Keep your eyes on Morocco, facing bubbling discontent
Morocco has been a low-key, side-lined protesting Arab nation, but is still one to watch as protesters have died and anger is bubbling.
Hundreds of young Moroccans flouted a government ban Sunday and held a peaceful pro-democracy rally in Rabat as authorities promised not to crack down on protesters, officials and demonstrators said.
Protests calling for reforms have shaken the kingdom since the beginning of the year amid popular uprisings across the Arab region, but have often been crushed by police.
An Interior Ministry official told AFP that “around 600 people participated in the demonstration but that police did not intervene.”
A security official said separately: “Unless protesters break things, we will not use violence,” adding that planned peaceful protests in Casablanca later in the day would be allowed to take place.
The government considers demonstrations illegal and justifies the use of force to break them up.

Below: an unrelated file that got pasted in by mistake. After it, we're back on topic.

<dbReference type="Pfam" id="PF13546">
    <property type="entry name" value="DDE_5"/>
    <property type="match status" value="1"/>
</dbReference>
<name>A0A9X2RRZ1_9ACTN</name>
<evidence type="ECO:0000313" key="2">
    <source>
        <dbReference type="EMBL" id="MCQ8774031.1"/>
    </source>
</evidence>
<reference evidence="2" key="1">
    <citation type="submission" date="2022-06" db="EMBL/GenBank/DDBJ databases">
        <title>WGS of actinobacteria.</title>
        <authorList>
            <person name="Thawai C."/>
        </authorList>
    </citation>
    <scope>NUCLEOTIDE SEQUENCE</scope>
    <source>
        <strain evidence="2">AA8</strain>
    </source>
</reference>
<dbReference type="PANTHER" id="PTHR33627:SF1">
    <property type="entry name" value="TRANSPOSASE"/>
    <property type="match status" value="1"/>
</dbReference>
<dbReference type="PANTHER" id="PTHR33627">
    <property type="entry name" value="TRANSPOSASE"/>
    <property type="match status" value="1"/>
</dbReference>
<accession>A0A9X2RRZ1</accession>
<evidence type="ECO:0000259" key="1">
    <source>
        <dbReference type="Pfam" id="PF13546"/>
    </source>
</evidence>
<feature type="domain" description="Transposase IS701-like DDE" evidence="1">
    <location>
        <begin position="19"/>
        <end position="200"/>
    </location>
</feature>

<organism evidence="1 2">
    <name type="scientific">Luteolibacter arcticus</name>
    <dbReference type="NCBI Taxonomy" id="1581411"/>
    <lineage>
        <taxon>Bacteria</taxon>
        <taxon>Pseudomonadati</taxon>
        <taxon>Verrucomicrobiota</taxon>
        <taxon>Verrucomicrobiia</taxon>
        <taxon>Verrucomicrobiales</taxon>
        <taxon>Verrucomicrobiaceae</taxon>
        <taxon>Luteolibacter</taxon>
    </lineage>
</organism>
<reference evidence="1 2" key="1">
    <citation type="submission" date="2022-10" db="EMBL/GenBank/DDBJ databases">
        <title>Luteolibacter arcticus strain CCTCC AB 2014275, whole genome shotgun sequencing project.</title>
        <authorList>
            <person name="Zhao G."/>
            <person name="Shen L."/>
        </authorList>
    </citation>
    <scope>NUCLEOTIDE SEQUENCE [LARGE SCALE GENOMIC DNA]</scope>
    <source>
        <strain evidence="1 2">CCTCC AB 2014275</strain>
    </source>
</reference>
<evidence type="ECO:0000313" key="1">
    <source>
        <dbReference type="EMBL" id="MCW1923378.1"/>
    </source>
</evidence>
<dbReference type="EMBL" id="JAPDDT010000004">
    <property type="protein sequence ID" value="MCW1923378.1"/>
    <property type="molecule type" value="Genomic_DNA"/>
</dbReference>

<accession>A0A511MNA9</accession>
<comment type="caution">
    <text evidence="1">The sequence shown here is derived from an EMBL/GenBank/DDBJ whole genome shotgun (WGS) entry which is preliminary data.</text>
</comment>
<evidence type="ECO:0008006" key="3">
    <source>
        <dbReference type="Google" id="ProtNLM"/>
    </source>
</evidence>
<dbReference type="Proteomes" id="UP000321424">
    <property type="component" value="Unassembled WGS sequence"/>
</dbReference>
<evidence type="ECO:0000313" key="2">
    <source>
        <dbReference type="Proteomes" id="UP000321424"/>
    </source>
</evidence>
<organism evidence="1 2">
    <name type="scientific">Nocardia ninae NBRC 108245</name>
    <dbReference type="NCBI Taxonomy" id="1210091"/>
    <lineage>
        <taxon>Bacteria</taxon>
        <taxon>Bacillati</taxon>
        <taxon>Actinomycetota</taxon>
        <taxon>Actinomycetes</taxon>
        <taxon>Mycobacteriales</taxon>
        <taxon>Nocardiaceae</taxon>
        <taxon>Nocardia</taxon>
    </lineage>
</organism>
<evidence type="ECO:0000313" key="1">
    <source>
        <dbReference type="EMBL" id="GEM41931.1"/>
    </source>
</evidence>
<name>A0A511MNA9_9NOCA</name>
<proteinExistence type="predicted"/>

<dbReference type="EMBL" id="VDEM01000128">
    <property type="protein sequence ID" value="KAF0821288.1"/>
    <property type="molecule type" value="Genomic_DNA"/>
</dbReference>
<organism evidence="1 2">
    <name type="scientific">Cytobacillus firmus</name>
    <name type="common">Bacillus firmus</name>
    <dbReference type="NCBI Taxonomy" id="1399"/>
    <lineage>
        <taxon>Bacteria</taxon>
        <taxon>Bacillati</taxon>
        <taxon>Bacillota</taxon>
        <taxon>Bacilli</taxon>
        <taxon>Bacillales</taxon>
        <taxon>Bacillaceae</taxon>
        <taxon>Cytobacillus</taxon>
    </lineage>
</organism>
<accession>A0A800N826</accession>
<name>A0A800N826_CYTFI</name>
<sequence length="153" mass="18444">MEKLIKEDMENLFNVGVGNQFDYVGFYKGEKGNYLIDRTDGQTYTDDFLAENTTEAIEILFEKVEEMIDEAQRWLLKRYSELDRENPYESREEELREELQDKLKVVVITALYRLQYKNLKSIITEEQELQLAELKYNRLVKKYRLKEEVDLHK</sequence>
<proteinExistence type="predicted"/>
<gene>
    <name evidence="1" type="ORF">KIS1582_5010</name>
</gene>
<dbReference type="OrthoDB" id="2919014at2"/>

Security forces, which had been deployed since early Sunday in the capital's main thoroughfares, withdrew at the start of the rally at 1000 GMT, an AFP reporter said.
“I’m satisfied because violence was not used this time,” said Salma Maarouf, 22, a member of the February 20 Movement, a youth-dominated group leading a wave of protests inspired by revolts in the Arab world.
“Authorities have noticed that we are determined to make peaceful demands for real democracy,” she added.
Kamal Omari, another member, died Thursday in a hospital from wounds after police cracked down on a protest last Sunday in Safi, 350 kilometers from Casablanca.
Protesters shouted: “The murderers of Omari must be judged!” “For a democratic constitution” and “We want a constitutional monarchy.”
An official commission is expected to present proposals for reform to King Mohammad VI on June 15. The king has pledged to establish a clearer separation of powers and to boost the prime minister's authority.